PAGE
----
On May 16, ASUCD Senator Jesse Rosales arrived intoxicated and an hour-and-a-half late to the annual ASUCD budget hearing. Due to disruptive behavior, ASUCD President Ivan Carrillo eventually asked him to leave.
In a May 22 letter addressed to the UC Davis student body, Rosales expressed regret for his actions, explaining them as the result of “a unique set of circumstances in which I succumbed to personal leisure.“
No circumstance is so unique, however, that one should place alcoholic intake before professional duty. Rosales‘ failure to properly assess his priorities is grossly disturbing and equally intolerable, and the aftermath of the incident has been no less worrisome.
After calls for a censure, the senate’s way of formally reprimanding individuals, the senate elected to hold a closed door meeting to discuss the incident last Thursday. There was no resulting censure.
This weak response raises the issue of accountability. Rosales was late, drunk and disruptive at an extremely significant function, and for him not to receive so much as a censure is dumbfounding. The ASUCD senators oversee a budget of $10.5 million, which constitutes a significant portion of their duties as elected officials.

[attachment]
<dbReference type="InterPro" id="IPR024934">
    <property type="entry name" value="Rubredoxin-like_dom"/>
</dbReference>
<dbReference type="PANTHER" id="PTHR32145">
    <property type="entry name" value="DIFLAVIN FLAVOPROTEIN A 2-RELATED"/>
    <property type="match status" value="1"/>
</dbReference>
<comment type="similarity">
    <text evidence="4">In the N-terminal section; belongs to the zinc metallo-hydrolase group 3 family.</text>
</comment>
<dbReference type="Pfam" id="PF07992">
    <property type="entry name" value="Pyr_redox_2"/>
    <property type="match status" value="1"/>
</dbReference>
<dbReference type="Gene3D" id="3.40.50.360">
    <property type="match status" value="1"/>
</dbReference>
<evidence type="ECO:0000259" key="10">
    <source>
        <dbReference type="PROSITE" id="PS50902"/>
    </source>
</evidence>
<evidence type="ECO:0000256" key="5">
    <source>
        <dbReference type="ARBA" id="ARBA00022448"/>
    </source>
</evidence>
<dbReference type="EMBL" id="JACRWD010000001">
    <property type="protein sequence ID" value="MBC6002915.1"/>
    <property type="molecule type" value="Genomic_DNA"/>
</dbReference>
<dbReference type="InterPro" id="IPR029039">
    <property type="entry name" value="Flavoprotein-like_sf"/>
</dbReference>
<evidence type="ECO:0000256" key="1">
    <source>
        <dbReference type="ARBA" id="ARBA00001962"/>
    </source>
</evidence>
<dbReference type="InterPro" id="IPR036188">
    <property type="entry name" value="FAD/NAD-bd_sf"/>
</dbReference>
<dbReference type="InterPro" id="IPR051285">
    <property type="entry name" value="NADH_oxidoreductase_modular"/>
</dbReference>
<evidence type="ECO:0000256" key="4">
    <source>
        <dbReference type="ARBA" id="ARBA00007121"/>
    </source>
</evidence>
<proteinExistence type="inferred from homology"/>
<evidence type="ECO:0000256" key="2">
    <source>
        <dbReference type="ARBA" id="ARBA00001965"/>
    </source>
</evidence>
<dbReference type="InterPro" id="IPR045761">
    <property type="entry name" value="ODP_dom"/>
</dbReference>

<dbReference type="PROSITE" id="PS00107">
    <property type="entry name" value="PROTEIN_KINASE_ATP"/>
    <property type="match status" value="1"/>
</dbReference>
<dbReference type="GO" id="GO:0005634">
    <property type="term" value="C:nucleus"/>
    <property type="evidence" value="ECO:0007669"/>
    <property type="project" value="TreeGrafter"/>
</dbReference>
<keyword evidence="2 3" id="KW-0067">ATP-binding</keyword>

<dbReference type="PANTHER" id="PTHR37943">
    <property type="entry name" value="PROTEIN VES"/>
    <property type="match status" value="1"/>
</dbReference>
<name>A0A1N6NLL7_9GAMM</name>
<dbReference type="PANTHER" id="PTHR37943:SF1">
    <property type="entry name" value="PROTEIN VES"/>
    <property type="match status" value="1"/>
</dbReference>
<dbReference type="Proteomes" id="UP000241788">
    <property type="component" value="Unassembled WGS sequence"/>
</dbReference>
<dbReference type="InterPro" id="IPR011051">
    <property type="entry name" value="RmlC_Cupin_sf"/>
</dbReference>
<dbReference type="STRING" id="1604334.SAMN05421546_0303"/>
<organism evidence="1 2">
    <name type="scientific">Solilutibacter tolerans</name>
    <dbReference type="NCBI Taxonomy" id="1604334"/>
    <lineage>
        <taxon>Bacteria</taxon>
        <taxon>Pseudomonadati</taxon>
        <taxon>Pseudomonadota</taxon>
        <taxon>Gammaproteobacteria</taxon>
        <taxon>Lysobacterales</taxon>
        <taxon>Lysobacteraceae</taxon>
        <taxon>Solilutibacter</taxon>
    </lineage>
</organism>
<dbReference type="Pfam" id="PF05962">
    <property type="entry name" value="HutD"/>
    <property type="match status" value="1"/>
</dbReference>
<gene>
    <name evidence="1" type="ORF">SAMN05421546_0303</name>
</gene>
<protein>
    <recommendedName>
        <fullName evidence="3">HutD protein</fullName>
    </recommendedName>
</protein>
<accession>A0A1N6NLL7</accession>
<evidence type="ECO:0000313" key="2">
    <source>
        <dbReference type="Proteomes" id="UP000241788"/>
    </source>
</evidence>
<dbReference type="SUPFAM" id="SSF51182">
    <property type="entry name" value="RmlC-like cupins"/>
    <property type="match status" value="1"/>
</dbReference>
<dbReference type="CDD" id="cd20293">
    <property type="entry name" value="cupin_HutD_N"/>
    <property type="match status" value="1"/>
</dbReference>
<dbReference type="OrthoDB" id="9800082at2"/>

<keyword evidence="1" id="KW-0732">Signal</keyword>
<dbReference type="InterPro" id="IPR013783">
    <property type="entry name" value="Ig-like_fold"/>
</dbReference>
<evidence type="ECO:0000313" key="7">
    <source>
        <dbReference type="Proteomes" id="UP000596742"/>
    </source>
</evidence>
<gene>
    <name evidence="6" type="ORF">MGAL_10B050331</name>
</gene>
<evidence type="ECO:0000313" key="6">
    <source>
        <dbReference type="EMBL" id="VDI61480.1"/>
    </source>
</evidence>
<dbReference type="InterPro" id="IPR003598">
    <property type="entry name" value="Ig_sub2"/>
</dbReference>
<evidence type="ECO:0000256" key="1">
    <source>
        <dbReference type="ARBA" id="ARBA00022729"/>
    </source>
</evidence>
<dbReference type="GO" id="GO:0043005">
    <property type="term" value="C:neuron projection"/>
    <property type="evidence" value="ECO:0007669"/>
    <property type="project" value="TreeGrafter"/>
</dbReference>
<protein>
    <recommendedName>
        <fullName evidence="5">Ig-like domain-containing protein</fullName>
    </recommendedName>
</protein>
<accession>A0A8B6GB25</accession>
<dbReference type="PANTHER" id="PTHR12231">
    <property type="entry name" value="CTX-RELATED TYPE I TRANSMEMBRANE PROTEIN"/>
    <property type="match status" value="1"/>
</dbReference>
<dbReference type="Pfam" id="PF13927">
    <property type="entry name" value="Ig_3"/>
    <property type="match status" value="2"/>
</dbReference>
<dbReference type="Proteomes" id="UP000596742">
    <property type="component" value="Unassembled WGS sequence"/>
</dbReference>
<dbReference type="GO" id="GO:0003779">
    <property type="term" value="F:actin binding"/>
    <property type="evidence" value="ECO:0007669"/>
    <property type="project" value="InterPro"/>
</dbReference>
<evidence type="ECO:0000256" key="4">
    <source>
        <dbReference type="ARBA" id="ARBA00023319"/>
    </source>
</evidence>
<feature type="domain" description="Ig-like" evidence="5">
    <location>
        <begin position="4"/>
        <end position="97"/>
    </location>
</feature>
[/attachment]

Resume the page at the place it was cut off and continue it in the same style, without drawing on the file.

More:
Rosales disregarded his obligation to the student body, and the senate’s failure to issue consequences sends the message that it takes his misconduct lightly.
If the senate does not impose some sort of punishment on Rosales, then there needs to be a person or organization in place that will.